Certificate Leads: Ed Mendelowitz, Ph.D. and Robert Schmitt, Ph.D.
Sponsored by: Existential, Humanistic, and Transpersonal Psychology (EHTP), Consciousness, Spirituality, and Integrative Health (CSIH), and Creativity Studies (CS)
The Death, Loss, and Meaning Certificate program takes a uniquely humanistic and interdisciplinary approach to the core themes that define it. It is intended to be much more than a training program designed to prepare individuals immersed through their professional work and careers in matters of death and loss, though this will surely figure prominently among the populations it will concretely serve. Death and loss are approached in their literal as well as symbolic elements, life transitions included. This Certificate program will attend to the interrelated nuances of individual, cultural, aesthetic, psycho-spiritual, and religious aspects of death, loss, and meaning while attending to themes relating to lived experience and the passage of time: poignancy, personal narrative, and meaning-making. Program flexibility allows for customization of individual courses of study so as to make possible multifarious aspects and focuses dependent upon personal interests, expectations, and intended career applications.
The Death, Loss, and Meaning Certificate has been uniquely designed with Saybrook’s legacy and calling as a pillar of humanistic values and decorum pervasively in mind. This is a sensibility embracing the dignity and grandeur of life while simultaneously attending to its delimiting and tragic dimensions as well. “There is no sun without shadow,” writes Albert Camus, “and it is essential to know the night.” It is this conjoined feeling for perspective, vision, aesthetics, and character that will pervasively inform this Certificate program and serve as the wellspring to which it will regularly return. The largesse that inheres in the very best of humanistic psychology will both undergird and guide this multidimensional program, one enriched by an ongoing dialogue with the broader humanities - literature, art, film, music, philosophy, and religion. “The love of form,” observes poet Louise Gluck, “is a love of endings.”
Individuals in the healthcare field including nurses, nurse aids, physicians, and administrators routinely working with death and loss or who are in frequent contact with caregivers in these domains should find themselves also well-served by this Certificate program. Many spiritual and religious leaders, too, regularly engaged with individuals facing psychological or spiritual malaise associated with death and loss, are likely to find here much of personal and professional worth. The certificate is also relevant for individuals within these fields specializing in working with major life transitions, such as divorce and life adjustment relating to personal disabilities or the disabilities of family members. For each of these groups, this Death, Loss, and Meaning Certificate program seeks to sharpen awareness and deepen understanding, simultaneously broadening perspective and opening new vistas. “Transiency,” as Rollo May once reflected, “is what makes care possible.”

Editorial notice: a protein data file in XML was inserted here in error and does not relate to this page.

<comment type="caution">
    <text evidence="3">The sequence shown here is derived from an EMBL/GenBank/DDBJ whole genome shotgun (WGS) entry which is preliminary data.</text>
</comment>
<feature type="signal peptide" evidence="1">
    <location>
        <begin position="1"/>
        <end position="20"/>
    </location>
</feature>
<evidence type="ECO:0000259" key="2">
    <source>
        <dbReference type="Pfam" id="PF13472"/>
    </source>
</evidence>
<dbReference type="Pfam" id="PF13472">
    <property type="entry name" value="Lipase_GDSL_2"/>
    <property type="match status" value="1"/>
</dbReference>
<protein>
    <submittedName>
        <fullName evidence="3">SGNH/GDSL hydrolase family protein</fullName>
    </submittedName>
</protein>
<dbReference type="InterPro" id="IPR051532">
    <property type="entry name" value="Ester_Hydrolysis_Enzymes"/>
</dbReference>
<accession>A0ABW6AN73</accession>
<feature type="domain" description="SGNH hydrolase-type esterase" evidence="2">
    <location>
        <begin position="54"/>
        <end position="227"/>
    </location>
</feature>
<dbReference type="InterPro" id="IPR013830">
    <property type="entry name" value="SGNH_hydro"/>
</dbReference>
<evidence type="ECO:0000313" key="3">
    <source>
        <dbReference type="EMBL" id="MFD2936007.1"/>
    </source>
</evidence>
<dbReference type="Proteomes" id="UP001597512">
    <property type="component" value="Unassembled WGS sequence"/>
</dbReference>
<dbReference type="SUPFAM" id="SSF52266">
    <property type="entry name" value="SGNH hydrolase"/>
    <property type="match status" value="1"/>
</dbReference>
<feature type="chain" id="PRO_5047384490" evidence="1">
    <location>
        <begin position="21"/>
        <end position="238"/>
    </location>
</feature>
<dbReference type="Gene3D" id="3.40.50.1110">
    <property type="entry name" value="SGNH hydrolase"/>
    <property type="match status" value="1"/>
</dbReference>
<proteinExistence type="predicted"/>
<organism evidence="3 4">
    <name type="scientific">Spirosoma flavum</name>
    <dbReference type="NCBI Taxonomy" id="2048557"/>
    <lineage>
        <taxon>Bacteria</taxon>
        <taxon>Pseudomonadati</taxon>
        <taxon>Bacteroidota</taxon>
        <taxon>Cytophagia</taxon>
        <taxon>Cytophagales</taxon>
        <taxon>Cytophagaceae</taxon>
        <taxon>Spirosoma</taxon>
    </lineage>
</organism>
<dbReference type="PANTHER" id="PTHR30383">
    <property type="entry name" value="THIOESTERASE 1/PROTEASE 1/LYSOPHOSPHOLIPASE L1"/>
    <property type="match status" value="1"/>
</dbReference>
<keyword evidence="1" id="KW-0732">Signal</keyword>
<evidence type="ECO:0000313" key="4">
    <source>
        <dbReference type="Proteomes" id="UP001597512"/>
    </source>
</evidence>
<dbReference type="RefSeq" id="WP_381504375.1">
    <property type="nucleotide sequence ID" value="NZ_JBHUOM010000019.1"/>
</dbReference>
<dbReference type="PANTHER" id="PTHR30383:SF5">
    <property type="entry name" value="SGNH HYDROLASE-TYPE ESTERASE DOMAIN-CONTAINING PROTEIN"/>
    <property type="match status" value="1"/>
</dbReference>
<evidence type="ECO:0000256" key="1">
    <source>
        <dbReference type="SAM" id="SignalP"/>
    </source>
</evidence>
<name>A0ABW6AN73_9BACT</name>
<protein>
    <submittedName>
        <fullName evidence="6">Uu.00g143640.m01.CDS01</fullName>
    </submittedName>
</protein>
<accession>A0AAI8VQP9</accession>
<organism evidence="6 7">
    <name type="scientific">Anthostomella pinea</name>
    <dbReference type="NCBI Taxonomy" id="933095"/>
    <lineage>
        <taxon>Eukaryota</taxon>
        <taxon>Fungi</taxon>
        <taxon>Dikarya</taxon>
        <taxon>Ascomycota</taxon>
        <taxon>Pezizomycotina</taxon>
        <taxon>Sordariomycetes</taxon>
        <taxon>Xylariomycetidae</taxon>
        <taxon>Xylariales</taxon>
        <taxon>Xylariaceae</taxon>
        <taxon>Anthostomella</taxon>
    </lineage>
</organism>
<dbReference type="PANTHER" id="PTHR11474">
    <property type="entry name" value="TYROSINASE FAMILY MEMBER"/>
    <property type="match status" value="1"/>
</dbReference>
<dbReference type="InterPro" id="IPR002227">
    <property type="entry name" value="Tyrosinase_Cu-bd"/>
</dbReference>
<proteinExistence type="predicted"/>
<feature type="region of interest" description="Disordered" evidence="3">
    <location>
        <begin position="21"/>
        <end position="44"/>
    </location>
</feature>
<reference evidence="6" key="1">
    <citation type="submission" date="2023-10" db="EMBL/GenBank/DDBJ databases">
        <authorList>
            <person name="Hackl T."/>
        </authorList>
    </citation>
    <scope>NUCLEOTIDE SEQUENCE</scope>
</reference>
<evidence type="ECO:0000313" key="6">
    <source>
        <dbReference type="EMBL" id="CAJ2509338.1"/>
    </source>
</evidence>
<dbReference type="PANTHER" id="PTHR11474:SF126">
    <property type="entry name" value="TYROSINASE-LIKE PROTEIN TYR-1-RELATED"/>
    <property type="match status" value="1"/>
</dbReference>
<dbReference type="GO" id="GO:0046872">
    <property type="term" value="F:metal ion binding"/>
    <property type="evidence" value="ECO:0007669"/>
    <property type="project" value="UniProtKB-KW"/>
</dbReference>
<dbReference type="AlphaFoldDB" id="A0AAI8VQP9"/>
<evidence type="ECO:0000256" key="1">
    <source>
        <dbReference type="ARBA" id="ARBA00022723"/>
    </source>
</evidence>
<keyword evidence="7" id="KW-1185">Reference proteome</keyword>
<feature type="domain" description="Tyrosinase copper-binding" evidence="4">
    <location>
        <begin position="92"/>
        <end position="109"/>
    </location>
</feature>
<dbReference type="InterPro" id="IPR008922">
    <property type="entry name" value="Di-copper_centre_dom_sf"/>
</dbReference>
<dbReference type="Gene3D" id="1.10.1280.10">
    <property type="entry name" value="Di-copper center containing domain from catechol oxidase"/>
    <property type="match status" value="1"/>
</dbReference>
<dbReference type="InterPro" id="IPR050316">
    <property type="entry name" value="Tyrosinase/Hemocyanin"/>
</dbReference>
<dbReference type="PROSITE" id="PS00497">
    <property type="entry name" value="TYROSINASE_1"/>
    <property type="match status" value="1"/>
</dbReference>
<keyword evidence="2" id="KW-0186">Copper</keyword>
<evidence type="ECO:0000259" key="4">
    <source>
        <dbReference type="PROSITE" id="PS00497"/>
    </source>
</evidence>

Curriculum: (Choose 4 of 5 courses)
- EHTP 3520 Multicultural Perspectives on Death and Loss
- EHTP 3615 Existential Psychology and Literature
- CSIH 3205 Spiritual Direction
- CS 3530 Death and Loss in Literature and Film
- CS 4535 The Use of Poetry with Death, Loss, and Life Transitions
- Practicum/Project (focus on 1 of the 3 co-sponsoring specializations)
- Integrative Paper/Seminar (focus on 1 of the 3 co-sponsoring specializations)
Learning Objectives: Upon completion of this Certificate, students will be able to…
1. Demonstrate an awareness of the psychological, physical, and spiritual/religious dimensions of death, loss, and life transitions.
2. Utilize knowledge about the physical, psychological, and spiritual/religious dimensions of death, loss, and life transitions in an applied setting.
3. Be able to articulate and utilize foundational existential and humanistic psychology applications relevant to issues of death, loss, and life transitions.
4. Demonstrate sensitivity to a diversity of perspectives on death and loss, including spiritual, religious, and cultural differences.
5. Work with issues of death, loss, life transitions, and meaning in an interdisciplinary context.
6. Demonstrate understanding of the way creative individuals examined the topics of death, loss, and life transitions in media including books, theater, movies, and television.